MVC Launches Next-of-Kin Registry
TRENTON -- The New Jersey Motor Vehicle Commission (MVC) has launched an emergency next-of-kin registry to help law enforcement quickly track down the family members of non-responsive car crash victims.
“Sadly, and all-too-often, those involved in a car crash cannot communicate with emergency responders so there is a lag time between helping and transporting the victims to hospitals and finding and calling relatives,” said MVC Chairman and Chief Administrator Raymond P. Martinez. “In some cases, even those few minutes could mean the difference between a family member being able to say goodbye to a loved one and a family member arriving at the hospital too late.”
In April 2011, Gov. Christie signed the legislation now known as "Sara's Law" in memory of Sara Elizabeth Dubinin from Sayreville. Miss Dubinin became unresponsive following a motor vehicle crash in September 2007 and lapsed into a coma before her parents could be notified and eventually passed away.
“I cannot stress enough the importance of registering your emergency contacts with the MVC,” said Elizabeth Dubinin, mother of Sara. “I lost my only, beautiful 19-year-old daughter to a horrific crash and was never notified before she succumbed to her injuries. This registry will go a long way in preventing others from having to find out the way I did.”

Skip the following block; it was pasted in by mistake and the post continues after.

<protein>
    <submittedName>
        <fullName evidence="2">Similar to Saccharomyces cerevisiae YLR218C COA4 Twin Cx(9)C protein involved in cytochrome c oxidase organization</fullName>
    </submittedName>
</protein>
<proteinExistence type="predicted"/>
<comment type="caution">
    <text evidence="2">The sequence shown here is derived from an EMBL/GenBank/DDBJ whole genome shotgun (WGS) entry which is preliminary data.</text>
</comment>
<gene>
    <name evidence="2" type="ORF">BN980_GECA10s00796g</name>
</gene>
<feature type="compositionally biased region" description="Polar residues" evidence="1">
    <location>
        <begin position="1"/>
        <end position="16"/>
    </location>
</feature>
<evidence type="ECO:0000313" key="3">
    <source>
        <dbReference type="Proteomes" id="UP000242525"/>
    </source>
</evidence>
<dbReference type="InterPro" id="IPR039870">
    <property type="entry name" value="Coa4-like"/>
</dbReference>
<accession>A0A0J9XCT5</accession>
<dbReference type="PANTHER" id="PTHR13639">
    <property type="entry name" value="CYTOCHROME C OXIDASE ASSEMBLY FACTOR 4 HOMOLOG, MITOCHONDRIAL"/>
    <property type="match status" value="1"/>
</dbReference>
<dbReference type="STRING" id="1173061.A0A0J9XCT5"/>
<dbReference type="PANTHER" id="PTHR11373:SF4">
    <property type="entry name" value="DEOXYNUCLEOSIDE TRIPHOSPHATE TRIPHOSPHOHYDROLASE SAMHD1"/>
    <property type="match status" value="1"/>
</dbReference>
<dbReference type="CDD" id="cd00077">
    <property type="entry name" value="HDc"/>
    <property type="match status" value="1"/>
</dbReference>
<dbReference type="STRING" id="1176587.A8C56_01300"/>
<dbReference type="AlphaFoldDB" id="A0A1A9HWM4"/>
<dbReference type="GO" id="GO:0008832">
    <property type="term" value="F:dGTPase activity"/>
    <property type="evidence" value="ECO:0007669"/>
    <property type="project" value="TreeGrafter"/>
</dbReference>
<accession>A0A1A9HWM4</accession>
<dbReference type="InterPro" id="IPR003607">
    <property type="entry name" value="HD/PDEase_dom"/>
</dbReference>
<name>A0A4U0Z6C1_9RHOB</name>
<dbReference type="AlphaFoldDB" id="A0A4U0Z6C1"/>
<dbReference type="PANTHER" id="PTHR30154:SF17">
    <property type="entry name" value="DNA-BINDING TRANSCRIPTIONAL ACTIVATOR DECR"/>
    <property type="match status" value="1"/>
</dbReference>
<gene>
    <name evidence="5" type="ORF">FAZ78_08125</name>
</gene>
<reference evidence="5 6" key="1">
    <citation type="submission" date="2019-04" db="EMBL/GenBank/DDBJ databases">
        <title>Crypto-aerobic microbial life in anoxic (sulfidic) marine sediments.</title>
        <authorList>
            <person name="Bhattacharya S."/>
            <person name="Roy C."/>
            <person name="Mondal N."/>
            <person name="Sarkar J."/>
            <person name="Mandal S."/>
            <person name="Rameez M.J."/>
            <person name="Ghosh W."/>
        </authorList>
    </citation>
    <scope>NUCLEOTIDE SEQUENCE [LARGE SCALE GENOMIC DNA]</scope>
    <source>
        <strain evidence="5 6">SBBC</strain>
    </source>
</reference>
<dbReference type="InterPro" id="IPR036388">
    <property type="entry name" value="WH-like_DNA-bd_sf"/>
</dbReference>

To further broaden the usefulness of the registry, the MVC has lowered from 17 to 14 the age at which someone can obtain a non-driver identification card so that they may also utilize the registry for emergency contact information.
“This will increase the number of teens who can register their emergency contact information since a driver’s license number is required to submit information through the online registry system,” Martinez explained.
Non-driver identification cards may be obtained at any MVC agency at a cost of $24. Six points of identification (6 Pt ID) will still be required for every non-driver identification applicant. In addition, if the applicant is under 18 years-of-age, a parent/guardian must grant permission for the document to be issued.
The information entered into the registry is not public and will only be used by law enforcement. Participants can and should log back into the database any time information needs to be changed or updated.
Similar registries have been implemented in Florida, Ohio, Indiana, Colorado, Delaware and Illinois.“Please take advantage of New Jersey’s registry. It only takes a few moments,” added Ms. Dubinin. “You will never know when you or your family might need it.”